The lab-grown diamond brand also collaborated with the website The Future Rocks on a collection launching today.
Longtime Arkansas Jeweler Loyd Stanley Dies at 84
The second-generation jeweler lived by the mantra, “never criticize, condemn, or complain,” his family said.
He was 84.
Stanley grew up in North Little Rock, the only child of Charles and Sally Stanley (née Loyd).
He was active in the church his parents helped start, Park Hill Baptist Church, and was a Boy Scout and the photographer at his high school.
Stanley originally attended Arkansas State Teachers College (now the University of Central Arkansas) on a photography scholarship but in 1959 left to join the business his parents had opened in 1936, Stanley Jewelers Gemologist.
He remained at the store for his entire career, becoming sole owner after his parents died in the late ‘70s/early ‘80s and, later, running the business alongside his children until it closed in 2017.
Stanley became a Gemological Institute of America graduate gemologist (G.G.) in 1968 and an American Gem Society certified gemologist. He was the first G.G. in central Arkansas.
In 1985, he added AGS certified gemologist appraiser (C.G.A.) to his resume, and, in 2017, became a C.G.A. emeritus.
Stanley also was active in the industry at large.
He helped De Beers and Retail Jewelers of America (now Jewelers of America) develop a diamond sales course and served as president of Arkansas Retail Jewelers (later the Arkansas Jewelers Association) in 1973, on the AGS board of directors from 1981 to 1985, and as president of the AGS’s Southwest Guild in 1986.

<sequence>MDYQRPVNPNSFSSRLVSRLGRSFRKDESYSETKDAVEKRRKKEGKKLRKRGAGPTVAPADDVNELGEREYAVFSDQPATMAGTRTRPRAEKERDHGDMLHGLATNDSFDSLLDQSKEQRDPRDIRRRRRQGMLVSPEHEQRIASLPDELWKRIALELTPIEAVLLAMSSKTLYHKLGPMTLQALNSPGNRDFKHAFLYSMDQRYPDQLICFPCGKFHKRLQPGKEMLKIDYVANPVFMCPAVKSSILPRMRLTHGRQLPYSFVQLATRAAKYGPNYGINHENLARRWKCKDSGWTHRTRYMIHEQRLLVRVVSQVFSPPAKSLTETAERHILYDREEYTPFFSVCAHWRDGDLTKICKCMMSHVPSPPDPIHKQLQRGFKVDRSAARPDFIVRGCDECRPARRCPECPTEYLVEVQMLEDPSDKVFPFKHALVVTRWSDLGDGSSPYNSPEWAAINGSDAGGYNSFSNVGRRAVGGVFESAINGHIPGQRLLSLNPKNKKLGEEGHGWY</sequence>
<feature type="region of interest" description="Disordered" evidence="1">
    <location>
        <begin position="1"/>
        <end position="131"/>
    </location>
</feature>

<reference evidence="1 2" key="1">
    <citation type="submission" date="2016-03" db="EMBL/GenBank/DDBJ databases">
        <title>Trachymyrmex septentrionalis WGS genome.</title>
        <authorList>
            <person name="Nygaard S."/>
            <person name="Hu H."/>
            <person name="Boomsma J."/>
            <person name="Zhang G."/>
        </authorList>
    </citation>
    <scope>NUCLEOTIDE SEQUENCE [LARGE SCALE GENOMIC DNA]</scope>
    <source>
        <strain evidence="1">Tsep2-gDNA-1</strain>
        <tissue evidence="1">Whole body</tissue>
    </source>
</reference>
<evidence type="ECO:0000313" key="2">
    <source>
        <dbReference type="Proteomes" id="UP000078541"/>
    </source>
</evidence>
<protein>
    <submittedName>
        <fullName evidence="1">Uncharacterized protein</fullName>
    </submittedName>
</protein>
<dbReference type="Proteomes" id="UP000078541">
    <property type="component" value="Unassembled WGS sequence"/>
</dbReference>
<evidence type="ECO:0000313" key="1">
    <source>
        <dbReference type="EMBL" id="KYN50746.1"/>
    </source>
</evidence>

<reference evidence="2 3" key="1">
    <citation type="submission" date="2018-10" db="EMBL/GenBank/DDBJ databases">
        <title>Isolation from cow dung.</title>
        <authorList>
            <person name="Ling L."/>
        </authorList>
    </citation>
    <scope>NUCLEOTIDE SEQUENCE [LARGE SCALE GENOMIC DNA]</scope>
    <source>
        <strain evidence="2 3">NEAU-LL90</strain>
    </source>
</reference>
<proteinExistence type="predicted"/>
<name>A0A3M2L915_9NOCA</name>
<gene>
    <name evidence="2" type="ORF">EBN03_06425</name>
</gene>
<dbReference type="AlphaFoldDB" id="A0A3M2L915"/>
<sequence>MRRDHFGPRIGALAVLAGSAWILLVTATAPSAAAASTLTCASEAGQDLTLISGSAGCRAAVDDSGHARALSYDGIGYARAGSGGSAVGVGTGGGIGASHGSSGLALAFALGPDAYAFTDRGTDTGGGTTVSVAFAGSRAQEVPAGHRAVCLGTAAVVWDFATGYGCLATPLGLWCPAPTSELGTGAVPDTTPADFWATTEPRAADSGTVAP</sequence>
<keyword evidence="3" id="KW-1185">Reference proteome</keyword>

He also developed and marketed the Identi-Jewel and Identi-Gem cameras, which were used throughout the industry.
Stanley was named Arkansas “Jeweler of the Year” in 1985 and the Arkansas Jewelers Association awarded him its prestigious and seldom-given Lifetime Achievement Award in 2008.
Outside of work, Stanley was an “adventurous guy” who lived by the mantra coined by author Dale Carnegie, “never criticize, condemn or complain.” He never did, his family said.
He liked to race cars, sail, and ski, and was a licensed private pilot who owned several small aircraft.
Stanley is survived by his wife of 27 years, Kaye Stanley; daughters, Caroline Stanley (Dennis Nakasone) and Laura Stanley (Dr. Joel Mroczkowski); stepchildren, Todd King and Michelle Peebles (Damon); and five grandchildren, Gabriel King, Mira and Daniel Nakasone, and Kaden and Breanna Peebles.
His daughters are still in the jewelry industry. Caroline works as a consultant through her company, Red Jewel Inc., while Laura is a personal jeweler, a transition she made after the family closed its store.
Stanley was preceded in death by his first wife, Barbara Stanley; son, Stephen Loyd Stanley, who died in 2017; and grandson Andrew.
A celebration of Stanley’s life is scheduled for Oct. 17 from 5-7:30 p.m. at Chenal Country Club in Little Rock, Arkansas.
Services will be held Oct. 18 at Park Hill Baptist Church at 11 a.m.
Attendees are asked to wear a red tie in his honor.
In lieu of flowers, the family asks for contributions to DeMolay International, the Boys & Girls Clubs, or The Bridge House of Little Rock.
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